This paragraph risks creating much confusion. For example: What happens if an Athlete’s fan tweets directly to said athlete commenting on, or wanting to discuss the performance of either this athlete or another? Is the athlete not allowed to respond to their fan and embark on a friendly discussion with them? Where is the line drawn between a personal tweet and a journalist-type tweet, and what are the repercussions?
You see, when a social media policy is too restrictive, the lines become blurred and unclear, and the whole policy becomes counter-productive, confusing and extremely limiting.
The advertisement issue
One of the IOC’s biggest fears is that social media will provoke a conflict between them and their official sponsors who pay millions and even billions of dollars to gain exclusive advertisement space on all things Olympic related.
Within their social media policy they should have outlined clear guidelines for the participants stating that they are not permitted to advertise with or for any other non-sponsor brand. They currently do this well (see below), though they would have been wise and more clearly understood had they kept it simply to the following:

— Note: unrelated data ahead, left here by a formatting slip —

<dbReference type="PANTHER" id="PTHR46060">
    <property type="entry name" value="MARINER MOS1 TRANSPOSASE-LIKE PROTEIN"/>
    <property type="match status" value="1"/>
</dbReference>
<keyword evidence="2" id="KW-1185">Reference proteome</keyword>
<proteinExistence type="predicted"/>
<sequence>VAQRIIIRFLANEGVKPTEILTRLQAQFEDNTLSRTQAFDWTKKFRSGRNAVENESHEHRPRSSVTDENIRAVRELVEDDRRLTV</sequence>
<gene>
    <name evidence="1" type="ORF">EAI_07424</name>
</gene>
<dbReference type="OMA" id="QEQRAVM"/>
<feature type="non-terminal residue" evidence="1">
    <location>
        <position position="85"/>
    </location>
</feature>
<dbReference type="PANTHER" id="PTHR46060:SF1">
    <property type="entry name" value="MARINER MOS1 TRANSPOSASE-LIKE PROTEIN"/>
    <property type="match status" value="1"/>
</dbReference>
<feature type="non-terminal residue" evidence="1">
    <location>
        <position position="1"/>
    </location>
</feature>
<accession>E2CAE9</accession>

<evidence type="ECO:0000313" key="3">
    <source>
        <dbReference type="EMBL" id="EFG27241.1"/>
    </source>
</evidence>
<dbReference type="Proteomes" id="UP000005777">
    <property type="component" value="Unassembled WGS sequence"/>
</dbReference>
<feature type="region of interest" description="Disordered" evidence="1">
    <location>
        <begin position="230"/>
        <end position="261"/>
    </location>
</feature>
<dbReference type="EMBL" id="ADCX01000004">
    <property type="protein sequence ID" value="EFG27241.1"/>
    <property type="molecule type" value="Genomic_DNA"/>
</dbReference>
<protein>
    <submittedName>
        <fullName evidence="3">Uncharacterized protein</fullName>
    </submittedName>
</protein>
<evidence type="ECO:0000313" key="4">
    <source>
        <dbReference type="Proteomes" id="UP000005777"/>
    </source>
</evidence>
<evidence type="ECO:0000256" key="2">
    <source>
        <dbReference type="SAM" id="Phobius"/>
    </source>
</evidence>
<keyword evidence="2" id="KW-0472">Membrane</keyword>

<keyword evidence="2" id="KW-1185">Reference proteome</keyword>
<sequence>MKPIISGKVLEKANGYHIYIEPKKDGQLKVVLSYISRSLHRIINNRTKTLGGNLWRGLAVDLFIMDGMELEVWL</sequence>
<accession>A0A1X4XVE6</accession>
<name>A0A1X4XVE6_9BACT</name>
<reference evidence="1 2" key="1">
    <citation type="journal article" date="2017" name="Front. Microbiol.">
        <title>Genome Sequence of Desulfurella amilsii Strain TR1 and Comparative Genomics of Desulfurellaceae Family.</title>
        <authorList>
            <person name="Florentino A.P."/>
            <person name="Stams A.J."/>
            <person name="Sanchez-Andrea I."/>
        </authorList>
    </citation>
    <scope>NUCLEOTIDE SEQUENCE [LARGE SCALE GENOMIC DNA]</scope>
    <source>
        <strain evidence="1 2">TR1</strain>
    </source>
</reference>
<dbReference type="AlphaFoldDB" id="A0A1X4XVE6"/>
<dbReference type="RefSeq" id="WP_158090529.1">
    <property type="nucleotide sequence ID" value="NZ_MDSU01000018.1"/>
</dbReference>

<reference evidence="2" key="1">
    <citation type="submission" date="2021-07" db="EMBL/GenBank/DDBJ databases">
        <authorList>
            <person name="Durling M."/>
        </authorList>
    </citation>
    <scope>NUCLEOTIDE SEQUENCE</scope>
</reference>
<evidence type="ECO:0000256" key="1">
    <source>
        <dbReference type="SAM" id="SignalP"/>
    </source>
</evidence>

“Participants and other accredited persons are not permitted to promote any brand, product or service within a posting, blog or tweet or otherwise on any social media platforms or on any websites. Participants and other accredited persons must not enter into any exclusive commercial agreement with any company with respect to their postings, blogs or tweets on any social media platforms or on any websites, unless they have obtained the prior written approval of their relevant NOC.
Sponsorship around any Olympic content (including, without limitation, any features, results and still pictures) is not permitted, unless authorised by the IOC.
In accordance with Rule 40 (formerly 41) of the Olympic Charter, no competitor, coach, trainer or official who participates in the Olympic Games may allow his person, name, picture or sports performances to be used for advertising purposes except as permitted bythe IOC Executive Board.”